You’ve pulled…Grab your Goat
This recent regal self-release has Paul Castles stomping his hooves in admiration…
Just when you thought the number of bands with a Goat inspired name had reached saturation point along comes another. But while the likes of Goatwhore, Goat Penis, Goat Torment and the ubiquitous Milking the GoatMachine all have something to bring to the goaty party so most certainly do comparative newcomers King Goat. Conduit is their full length debut album and serves up five tracks of progressive doom that stretch to around 40 minutes. They already have a couple of EPs to their name, since forming in 2012, although their burgeoning reputation owes as much to their atmospheric incense burning live performances as anything.
Their authoritative stage presence has already seen King Goat gain an army of new followers when performing on such high profile platforms as Bloodstock and Mammothfest. Being based in Brighton inevitably makes long hikes north something of a challenge for a band still operating without the support of a label. It hasn’t though stopped them performing a number of shows in Manchester and at Doom Over Edinburgh earlier this year.
The two most crushing elements King Goat bring to the high table of evil are some thundering riffs and a hearty, full-bloodied vocal style, courtesy of singer Trim (Anthony Trimming). Both of these qualities are to the fore during the inspired opener ‘Flight of the Deviants’ and the second track ‘Feral King’. While naturally Sabbath have made their mark on King Goat, probably no less influential are the likes of doom hierarchy Candlemass and Cathedral.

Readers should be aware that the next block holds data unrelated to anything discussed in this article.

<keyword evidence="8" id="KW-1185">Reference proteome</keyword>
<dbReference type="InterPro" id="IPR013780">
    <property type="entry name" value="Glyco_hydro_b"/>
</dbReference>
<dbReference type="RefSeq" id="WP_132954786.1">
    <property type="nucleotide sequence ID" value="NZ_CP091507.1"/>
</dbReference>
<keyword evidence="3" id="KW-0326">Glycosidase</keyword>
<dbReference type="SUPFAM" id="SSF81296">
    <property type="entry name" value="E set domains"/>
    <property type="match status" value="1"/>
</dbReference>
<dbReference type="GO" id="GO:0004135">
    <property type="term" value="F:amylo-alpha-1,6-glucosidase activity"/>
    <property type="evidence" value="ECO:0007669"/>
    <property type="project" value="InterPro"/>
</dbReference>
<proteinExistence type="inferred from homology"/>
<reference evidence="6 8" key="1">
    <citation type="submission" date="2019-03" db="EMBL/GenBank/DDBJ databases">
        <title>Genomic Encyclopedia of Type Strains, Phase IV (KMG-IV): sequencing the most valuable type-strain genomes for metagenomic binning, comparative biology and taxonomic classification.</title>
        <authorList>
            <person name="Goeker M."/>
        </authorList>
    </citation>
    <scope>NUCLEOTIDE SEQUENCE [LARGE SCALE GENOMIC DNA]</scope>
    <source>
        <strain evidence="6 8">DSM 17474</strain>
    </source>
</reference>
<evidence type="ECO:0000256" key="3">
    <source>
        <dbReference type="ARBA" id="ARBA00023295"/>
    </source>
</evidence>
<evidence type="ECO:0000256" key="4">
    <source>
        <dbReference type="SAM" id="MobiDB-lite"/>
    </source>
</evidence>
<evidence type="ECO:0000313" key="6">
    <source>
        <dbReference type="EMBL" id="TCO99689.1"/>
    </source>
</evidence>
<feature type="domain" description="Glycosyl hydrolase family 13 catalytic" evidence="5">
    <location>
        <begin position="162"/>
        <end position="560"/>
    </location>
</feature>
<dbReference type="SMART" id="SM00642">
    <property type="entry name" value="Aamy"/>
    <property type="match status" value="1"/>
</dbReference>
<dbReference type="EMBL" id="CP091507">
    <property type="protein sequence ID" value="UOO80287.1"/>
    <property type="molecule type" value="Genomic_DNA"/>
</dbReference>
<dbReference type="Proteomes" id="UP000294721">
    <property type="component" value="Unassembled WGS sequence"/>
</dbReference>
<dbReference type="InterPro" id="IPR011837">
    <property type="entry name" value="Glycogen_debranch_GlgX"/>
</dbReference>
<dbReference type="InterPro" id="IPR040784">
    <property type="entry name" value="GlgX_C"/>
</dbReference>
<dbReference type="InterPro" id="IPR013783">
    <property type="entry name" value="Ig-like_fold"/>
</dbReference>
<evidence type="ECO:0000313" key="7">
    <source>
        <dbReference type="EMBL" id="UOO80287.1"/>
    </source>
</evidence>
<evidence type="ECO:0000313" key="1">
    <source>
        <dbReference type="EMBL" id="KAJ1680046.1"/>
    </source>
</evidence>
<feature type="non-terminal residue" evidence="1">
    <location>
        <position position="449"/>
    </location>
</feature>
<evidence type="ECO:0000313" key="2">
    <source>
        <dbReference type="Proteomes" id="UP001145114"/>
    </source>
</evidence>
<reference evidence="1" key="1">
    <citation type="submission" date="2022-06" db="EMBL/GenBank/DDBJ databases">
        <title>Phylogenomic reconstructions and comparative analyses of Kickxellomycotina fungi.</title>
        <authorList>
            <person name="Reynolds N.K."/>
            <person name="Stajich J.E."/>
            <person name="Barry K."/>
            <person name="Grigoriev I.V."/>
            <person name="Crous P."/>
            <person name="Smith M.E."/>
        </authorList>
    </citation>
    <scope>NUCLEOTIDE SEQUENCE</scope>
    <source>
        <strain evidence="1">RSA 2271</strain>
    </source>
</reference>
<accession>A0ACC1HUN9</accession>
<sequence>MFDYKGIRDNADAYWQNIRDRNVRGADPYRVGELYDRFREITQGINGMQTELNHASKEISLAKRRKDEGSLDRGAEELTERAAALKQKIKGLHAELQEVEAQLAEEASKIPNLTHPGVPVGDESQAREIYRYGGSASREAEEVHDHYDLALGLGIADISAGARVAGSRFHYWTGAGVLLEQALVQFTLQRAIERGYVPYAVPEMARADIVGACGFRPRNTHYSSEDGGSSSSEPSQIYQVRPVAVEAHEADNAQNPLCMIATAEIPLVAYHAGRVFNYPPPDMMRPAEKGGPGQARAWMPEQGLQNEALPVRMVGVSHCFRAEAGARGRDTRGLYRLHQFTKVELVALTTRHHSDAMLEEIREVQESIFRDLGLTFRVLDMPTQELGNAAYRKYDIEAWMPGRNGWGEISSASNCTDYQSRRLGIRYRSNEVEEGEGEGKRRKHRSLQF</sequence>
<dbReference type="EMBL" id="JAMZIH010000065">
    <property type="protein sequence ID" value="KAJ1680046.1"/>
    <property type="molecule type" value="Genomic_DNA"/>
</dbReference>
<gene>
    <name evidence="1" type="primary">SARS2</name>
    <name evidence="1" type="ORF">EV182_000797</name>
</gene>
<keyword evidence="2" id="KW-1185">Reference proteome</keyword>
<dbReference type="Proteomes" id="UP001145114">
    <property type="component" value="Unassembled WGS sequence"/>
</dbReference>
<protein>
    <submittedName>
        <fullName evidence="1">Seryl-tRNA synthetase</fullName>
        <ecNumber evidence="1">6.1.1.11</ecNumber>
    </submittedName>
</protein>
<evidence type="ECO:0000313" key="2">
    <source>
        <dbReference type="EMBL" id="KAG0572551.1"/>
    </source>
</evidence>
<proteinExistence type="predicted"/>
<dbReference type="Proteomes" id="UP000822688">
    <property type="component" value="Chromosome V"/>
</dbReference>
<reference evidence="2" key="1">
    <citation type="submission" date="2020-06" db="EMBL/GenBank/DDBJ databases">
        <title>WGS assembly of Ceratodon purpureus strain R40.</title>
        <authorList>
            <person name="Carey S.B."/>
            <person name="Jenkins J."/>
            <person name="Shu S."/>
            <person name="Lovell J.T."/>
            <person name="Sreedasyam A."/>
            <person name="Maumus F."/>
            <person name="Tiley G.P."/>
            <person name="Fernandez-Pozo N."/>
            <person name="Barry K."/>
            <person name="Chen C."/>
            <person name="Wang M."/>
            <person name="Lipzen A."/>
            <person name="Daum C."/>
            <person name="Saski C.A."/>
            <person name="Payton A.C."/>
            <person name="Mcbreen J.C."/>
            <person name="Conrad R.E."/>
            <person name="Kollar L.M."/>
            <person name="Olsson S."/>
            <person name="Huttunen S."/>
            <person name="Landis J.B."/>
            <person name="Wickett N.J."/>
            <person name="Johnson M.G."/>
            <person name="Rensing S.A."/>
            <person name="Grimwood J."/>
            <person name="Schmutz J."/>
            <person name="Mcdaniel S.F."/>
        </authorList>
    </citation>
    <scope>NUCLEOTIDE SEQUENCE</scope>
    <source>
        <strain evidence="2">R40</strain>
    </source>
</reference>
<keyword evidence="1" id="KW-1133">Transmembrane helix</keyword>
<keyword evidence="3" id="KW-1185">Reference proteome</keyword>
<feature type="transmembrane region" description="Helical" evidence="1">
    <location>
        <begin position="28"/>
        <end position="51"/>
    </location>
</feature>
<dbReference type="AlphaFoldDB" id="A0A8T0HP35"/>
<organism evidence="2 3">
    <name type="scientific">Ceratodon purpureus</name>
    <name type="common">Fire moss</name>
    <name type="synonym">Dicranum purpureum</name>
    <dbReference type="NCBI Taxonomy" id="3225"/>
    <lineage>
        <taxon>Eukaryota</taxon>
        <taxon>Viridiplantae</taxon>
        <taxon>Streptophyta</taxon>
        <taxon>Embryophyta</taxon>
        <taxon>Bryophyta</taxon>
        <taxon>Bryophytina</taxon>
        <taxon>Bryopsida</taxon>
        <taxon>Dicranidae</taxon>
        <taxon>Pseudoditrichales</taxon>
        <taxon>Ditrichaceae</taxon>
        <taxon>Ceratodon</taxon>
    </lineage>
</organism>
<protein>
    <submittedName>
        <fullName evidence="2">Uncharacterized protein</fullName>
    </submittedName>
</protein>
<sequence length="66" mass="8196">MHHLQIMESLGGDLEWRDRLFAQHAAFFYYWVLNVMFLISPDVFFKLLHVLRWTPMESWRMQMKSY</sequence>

The album’s title track leads in with a buzzed riff so dirty it needs hosing down. The impending plunge into purgatory is signaled by the King Goat singer’s penchant for coughing up some abrasive death metal vocals which carefully cushion the cleanly sung prog sections, inviting comparisons with early Opeth. The parallel lines with Mikael Åkerfeldt should in no way embarrass Trim, whose pipes sound strong enough to carry the gas supply from Russia. The song ebbs deliciously towards a crescendo, with a female voice also adding an additional touch to the soaring harmonies.
The fourth song ‘Revenants’ comes in the longest at nearly 10 minutes and as doom songs go this is a swaggering composition that kicks in with a neck crunching rhythm from the off. It gradually steadies itself with some neatly picked guitar, metronome beat and Trim’s audacious cries before ultimately heading off for a great theatrical finish. Final song ‘Sanguine Path’ has an angrier edge to it, more urgent sounding and the crashes landing heavier. Again though, the momentum is fresh and fulfilling. In fact, a little like a storyteller setting the scene before building towards the final chapter, King Goat leave you wanting to turn the page to discover what comes next.
8 out of 10
- Flight of the Deviants
- Feral King
- Sanguine Path